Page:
I’m an industry analyst, not a financial analyst, so I usually leave the financial work to financial analysts. My focus is more on the product strategy that has enabled the company to achieve good financial results. I have been saying this for years, and it remains true, you cannot judge a company solely on its bottom line. But financial growth is a good indicator of short-term success and confidence in long-term business strategy. It takes a lot of operational discipline to achieve good results that generate significant shareholder value. Of course, investors care deeply about profitability, cash flow, and EPS. Jim Anderson and the team have made Lattice more competitive in the market and have been exceptionally successful in strengthening the balance sheet. Let’s take a look at where Lattice was when Jim Anderson took over and the results he has helped produce since then.

On August 27, 2018, the day before Anderson was appointed CEO, Lattice’s stock was $ 7.55. Three years later, the stock is at $ 63.43. These price changes represent an increase of 740% in just over three years. Not too bad in my book. Several other financial measures help paint the big picture. To name a few, Lattice now has an EPS run rate of $ 1 and a gross margin increase of 500 basis points since 2018.

I attended Lattice Analyst Day 2021, where the company showcased new products and increased financial advice. You can read the full article here. In its latest financial results, Lattice reported 25% year-on-year revenue growth, 29.1% operating profit and double-digit year-on-year growth in the communications, IT, industry and automotive. Longer term, Lattice Semiconductor wants to aim for double-digit revenue growth, achieve gross margins> 65%, maintain OPEXs at 35% and achieve an operating profit target> 30%. These goals are ambitious, but I’ve learned that Jim Anderson and the team are willing to work to make them a reality. I believe Anderson is also careful about finances.

I don’t want to beat a dead horse with finances, but Lattice’s performance has been impressive over the past three years. I know these results are not due to a singular number, but the business execution that led to these results occurred with Jim Anderson at the helm. Lattice Semiconductor is poised for more growth, and the business should strike while the iron is hot.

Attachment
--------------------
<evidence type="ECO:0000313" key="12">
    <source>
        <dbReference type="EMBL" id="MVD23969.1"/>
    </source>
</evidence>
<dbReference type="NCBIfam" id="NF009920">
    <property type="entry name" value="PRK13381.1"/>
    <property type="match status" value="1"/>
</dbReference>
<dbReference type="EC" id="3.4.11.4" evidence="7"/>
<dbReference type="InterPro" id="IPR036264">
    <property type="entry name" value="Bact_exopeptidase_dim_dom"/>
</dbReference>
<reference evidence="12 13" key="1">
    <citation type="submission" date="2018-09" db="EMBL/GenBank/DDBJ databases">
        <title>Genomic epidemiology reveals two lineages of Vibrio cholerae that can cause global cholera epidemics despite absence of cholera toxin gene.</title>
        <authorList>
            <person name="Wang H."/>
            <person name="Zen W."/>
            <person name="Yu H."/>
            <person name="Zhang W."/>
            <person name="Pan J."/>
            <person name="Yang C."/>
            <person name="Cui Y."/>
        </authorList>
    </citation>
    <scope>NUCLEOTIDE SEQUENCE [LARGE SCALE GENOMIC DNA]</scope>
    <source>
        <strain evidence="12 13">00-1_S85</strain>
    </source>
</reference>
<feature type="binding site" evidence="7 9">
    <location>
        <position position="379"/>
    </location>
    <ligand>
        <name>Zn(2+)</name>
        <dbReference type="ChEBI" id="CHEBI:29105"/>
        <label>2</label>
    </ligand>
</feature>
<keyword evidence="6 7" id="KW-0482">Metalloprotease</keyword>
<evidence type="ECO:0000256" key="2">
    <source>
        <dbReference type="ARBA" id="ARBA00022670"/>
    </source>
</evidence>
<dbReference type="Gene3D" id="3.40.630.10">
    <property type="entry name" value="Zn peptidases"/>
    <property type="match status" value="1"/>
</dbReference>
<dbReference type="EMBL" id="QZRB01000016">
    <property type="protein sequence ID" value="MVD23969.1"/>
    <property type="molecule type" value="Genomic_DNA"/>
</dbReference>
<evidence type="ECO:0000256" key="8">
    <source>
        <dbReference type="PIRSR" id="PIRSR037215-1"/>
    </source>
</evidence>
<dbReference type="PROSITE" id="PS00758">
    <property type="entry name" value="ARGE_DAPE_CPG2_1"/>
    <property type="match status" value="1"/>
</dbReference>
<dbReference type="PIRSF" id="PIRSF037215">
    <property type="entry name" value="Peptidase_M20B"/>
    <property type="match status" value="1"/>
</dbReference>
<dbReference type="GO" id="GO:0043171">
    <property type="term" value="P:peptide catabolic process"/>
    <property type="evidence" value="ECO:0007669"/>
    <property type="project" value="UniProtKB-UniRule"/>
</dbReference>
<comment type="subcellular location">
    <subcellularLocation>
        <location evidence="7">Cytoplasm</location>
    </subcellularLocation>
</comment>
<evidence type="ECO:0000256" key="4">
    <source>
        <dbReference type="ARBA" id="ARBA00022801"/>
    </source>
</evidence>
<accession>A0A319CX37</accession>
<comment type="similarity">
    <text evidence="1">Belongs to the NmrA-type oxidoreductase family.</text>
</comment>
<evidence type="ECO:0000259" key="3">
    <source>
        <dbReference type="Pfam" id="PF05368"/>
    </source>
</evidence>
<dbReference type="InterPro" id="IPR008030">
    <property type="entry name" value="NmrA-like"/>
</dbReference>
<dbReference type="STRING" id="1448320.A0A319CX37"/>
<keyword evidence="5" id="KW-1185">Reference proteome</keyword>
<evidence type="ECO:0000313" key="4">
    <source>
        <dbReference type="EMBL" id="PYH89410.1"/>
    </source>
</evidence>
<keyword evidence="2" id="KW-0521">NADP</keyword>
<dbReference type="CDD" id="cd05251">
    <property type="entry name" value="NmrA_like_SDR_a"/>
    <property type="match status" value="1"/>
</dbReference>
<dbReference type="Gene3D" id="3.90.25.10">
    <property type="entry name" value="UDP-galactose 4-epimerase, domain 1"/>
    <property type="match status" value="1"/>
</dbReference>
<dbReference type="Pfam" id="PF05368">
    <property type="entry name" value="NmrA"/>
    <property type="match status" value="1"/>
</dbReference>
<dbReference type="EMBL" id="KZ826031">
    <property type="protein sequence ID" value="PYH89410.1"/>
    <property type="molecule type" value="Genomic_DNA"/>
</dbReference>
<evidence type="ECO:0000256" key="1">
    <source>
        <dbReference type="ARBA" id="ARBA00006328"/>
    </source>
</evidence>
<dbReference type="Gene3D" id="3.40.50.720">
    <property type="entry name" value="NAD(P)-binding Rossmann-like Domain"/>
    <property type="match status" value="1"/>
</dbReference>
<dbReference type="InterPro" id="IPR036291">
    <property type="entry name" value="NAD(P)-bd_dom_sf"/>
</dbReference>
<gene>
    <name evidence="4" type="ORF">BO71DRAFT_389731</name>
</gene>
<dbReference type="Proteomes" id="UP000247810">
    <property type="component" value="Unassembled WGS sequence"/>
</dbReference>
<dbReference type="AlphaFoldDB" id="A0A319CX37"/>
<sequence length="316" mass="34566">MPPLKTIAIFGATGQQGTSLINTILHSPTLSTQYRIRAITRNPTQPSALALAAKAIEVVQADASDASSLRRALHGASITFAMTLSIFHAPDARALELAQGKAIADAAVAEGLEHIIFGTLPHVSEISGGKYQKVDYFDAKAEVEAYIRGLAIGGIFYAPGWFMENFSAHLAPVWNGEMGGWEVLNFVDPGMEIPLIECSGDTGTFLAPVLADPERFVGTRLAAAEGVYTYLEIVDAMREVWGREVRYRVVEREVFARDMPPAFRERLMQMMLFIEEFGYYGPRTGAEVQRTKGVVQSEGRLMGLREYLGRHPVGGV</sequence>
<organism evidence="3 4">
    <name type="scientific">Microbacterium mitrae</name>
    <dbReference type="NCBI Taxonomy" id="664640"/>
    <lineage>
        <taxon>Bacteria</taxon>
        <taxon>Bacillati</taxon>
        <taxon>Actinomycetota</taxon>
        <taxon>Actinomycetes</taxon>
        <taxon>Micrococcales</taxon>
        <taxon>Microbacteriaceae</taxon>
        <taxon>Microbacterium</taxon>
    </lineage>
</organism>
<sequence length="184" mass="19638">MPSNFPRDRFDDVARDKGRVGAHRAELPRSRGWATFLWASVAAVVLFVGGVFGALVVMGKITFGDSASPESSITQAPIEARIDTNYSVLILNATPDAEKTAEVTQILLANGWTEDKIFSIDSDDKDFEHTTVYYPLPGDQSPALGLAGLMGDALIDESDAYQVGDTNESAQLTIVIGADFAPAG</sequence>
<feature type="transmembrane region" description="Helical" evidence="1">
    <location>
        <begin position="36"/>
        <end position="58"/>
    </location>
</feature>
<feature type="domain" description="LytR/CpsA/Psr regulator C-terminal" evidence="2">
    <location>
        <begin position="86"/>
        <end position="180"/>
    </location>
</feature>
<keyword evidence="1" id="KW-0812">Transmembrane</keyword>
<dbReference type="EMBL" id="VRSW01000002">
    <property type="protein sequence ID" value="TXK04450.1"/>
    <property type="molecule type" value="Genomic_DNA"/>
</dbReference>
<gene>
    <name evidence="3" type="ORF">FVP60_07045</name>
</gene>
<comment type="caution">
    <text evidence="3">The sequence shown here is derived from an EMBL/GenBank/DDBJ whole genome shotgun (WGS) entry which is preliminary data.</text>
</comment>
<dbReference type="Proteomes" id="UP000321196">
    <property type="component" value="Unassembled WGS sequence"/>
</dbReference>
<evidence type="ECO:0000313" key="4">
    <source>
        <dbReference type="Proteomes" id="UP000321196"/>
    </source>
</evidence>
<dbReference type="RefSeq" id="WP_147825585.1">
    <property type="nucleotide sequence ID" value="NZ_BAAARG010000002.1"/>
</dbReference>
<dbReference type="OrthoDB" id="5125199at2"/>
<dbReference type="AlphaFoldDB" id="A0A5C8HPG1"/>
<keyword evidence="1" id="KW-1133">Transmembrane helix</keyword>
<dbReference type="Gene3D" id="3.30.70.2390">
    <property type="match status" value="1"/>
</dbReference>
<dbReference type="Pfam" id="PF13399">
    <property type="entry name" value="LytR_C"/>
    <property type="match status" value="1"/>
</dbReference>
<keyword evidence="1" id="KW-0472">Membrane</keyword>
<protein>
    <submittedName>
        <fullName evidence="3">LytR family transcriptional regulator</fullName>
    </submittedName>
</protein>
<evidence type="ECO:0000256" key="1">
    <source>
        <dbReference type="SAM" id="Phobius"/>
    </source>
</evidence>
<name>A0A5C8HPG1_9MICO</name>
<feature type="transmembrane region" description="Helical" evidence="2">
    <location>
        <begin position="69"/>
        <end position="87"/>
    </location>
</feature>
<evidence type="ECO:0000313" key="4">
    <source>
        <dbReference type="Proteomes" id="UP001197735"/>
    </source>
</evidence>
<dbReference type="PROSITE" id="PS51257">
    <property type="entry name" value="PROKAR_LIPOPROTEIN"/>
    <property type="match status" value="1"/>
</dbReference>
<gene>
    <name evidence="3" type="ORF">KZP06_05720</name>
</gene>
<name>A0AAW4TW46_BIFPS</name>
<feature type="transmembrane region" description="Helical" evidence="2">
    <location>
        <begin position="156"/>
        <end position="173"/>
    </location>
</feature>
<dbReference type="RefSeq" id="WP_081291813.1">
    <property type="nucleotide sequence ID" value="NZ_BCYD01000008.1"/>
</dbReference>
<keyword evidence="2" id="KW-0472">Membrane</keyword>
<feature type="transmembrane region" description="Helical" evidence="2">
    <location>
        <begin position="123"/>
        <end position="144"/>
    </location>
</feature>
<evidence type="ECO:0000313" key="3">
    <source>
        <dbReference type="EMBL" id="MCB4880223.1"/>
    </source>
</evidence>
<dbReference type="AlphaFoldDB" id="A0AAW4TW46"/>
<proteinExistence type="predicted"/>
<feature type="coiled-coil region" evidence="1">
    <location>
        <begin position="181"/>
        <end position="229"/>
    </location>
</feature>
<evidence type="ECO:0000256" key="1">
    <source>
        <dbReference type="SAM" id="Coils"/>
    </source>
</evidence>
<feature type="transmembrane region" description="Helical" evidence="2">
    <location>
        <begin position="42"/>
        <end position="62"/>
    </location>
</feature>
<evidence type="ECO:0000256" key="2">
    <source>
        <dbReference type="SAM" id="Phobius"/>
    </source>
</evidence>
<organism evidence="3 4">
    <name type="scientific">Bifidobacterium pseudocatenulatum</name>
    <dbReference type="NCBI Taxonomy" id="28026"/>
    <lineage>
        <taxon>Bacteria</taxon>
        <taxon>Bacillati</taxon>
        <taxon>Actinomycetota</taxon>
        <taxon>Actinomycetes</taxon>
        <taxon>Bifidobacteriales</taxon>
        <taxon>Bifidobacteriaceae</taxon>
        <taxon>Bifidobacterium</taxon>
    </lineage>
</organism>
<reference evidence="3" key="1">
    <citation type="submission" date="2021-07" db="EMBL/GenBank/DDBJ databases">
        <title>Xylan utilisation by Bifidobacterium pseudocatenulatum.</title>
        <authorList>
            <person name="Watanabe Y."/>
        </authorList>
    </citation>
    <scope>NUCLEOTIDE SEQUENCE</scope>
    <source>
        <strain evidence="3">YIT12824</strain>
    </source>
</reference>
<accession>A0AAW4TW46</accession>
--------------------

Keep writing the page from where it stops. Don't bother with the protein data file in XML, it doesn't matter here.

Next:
Wrap

When Lattice hired Jim Anderson as CEO in 2018, I was very optimistic that Lattice would be better off for it. Three years later, I can definitely say that the company made the right decision. A strengthened product portfolio, deeper customer relationships and a complete boom in the company’s finances are all significant indicators that Jim Anderson was the right fit for the job. I understand that my analysis of Anderson’s performance is exceptionally positive, but I struggled to find many reasons to criticize his performance. I’m sure some will find ways to disagree.

Based on the first three years of his tenure, I believe the future of Lattice Semiconductor is bright under the leadership of Jim Anderson. The company is well positioned to maintain its product leadership in low power programmable FPGAs and as it enters the high performance FPGA segment it will challenge Intel’s Altera group even more. and Xilinx, as these competitors focus on powering FPGAs. It will take a lot of work to keep up the pace set in Jim Anderson’s first three years, but I think Anderson and the team are up to the task. I look forward to seeing what Lattice Semiconductor can accomplish if the company continues to perform.

Note: The editors and editors of Moor Insights & Strategy may have contributed to this article.